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Food

At the new Iki Ramen in Koreatown, truffle butter ‘freestyle’ ramen

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The tonkotsu ramen at Iki Ramen in Koreatown.
(Iki Ramen)

If you’ve tried ramen in Los Angeles, chances are you’ve slurped down a bowl of tonkotsu, the flavorful broth made by boiling down pork bones that’s commonplace at most ramen shops. The four chef/owners at the new Iki Ramen in Koreatown are hoping to broaden your ramen horizons.

Jeffrey Undiarto, who is the general manager and sake sommelier at n/naka, teamed with childhood friend Sabastian Karyadi and chefs Hiroyuki Masato and Andy Juliady to open the restaurant, which is in the space formerly occupied by Saint Martha.

“We want Iki to be playful,” said co-owner Karyadi, who has worked at Mori Sushi. “Ramen is almost like a freestyle food. Sushi is pretty strict, kaiseki is very strict. Ramen is really where we can express ourselves a little more. There are almost no boundaries to it.”

And they are trying to source the most humanely raised, organic meats as possible. The chefs slowly braise Niman Ranch pork to make the pork stock, while Jidori is the basis of the chicken broth.

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In addition to familiar shio, tonkotsu and shoyu styles, you’ll find ramen made with compound truffle butter, a spicy miso ramen suitable for vegans and burnt garlic tonkotsu with sweet corn.

“Our ramen, we believe, is really pretty original,” said Karyadi. “But we’re following old-school Japanese techniques and philosophies.”

Another less common offering is a shio ramen broth punched up with yuzu zest and yuzu juice. The bowl arrives with a coil of noodles half-cloaked below two fatty cuts of pork belly, scallions and fermented bamboo shoots in a light brown broth.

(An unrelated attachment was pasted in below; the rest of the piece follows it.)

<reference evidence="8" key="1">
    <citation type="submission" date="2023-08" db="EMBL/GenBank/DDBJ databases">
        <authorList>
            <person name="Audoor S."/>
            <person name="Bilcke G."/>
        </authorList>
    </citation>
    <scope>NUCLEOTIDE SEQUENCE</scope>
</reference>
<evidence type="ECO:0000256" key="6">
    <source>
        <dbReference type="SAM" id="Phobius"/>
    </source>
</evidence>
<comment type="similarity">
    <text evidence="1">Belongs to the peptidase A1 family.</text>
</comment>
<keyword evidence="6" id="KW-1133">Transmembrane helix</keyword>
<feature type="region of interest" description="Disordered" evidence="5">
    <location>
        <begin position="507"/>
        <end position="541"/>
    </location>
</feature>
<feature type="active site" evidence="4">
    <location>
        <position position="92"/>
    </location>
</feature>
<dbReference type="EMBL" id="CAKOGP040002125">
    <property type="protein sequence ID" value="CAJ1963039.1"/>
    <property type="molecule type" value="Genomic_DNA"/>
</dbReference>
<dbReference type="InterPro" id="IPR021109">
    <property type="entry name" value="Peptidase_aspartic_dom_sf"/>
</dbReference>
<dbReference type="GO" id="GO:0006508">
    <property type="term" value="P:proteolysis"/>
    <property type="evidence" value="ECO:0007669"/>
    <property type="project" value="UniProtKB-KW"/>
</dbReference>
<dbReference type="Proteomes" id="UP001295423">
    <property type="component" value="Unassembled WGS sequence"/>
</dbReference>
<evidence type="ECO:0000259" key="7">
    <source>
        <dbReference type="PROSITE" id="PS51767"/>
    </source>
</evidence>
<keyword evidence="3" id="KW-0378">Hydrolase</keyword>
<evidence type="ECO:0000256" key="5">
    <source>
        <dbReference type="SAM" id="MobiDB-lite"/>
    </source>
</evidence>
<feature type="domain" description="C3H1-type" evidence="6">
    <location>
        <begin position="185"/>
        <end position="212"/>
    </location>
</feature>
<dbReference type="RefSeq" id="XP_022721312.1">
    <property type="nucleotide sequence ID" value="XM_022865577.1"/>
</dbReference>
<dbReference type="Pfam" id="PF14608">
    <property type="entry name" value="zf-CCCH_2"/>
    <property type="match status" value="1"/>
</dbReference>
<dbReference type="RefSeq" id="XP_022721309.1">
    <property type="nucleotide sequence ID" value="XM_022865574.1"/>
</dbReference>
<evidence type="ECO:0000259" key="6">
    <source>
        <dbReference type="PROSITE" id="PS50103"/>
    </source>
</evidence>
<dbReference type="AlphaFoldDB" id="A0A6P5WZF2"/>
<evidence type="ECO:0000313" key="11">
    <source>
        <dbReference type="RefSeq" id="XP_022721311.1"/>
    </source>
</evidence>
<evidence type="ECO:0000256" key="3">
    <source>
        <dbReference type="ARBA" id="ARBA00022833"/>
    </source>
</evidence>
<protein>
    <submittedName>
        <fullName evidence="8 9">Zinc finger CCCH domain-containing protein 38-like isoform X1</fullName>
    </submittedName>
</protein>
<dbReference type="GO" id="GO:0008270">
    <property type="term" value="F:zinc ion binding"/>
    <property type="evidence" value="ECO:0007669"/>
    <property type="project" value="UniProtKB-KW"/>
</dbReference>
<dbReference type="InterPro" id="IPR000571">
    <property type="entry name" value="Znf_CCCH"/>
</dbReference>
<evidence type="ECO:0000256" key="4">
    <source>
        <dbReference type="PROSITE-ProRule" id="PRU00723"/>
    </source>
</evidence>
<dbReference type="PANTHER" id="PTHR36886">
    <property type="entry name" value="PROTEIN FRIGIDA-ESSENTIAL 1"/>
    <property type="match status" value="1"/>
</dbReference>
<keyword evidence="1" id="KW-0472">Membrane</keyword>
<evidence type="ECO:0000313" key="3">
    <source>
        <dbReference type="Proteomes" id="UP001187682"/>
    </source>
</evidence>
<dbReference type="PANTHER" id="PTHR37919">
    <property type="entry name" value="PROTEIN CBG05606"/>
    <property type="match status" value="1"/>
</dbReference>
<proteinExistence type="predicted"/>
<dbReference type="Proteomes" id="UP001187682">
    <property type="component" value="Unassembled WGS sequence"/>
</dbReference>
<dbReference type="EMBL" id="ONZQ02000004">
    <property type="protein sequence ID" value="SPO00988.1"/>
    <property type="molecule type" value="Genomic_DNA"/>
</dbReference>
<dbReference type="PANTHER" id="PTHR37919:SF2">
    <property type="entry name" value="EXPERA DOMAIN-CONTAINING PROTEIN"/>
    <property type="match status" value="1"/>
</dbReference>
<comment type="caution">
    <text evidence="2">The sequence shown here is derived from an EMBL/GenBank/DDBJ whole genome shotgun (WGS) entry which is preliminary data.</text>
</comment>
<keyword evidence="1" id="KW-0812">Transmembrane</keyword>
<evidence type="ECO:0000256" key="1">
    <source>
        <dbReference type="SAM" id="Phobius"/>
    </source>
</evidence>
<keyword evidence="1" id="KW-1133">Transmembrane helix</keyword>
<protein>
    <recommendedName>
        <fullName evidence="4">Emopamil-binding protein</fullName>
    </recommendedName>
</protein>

A sweet, marinated egg can also be added. And in Undiarto’s opinion, it should be.

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Appetizers at Iki Ramen skew irregular too. There’s a crudo-influenced salmon sashimi in yuzu oil topped with light puffs of burrata, bao filled with things such as katsu shrimp or smoked pork, and kabocha-and-cheddar-stuffed croquettes with Japanese mayo.

Dessert is comprised of three choices: a semisweet, black sesame crème brulée and small scoops of matcha or shio-koji ice cream.

“We wanted to do something with a restaurant menu where we’re incorporating our ideas and knowledge, Karyadi said. “We like to eat this style of ramen and this style of sashimi and we just hope that other people enjoy it and are happy eating what we’re happy eating.”

740 S. Western Ave., Los Angeles, (424) 335-7749, ikiramen.com/

food@latimes.com

Twitter: @latimesfood


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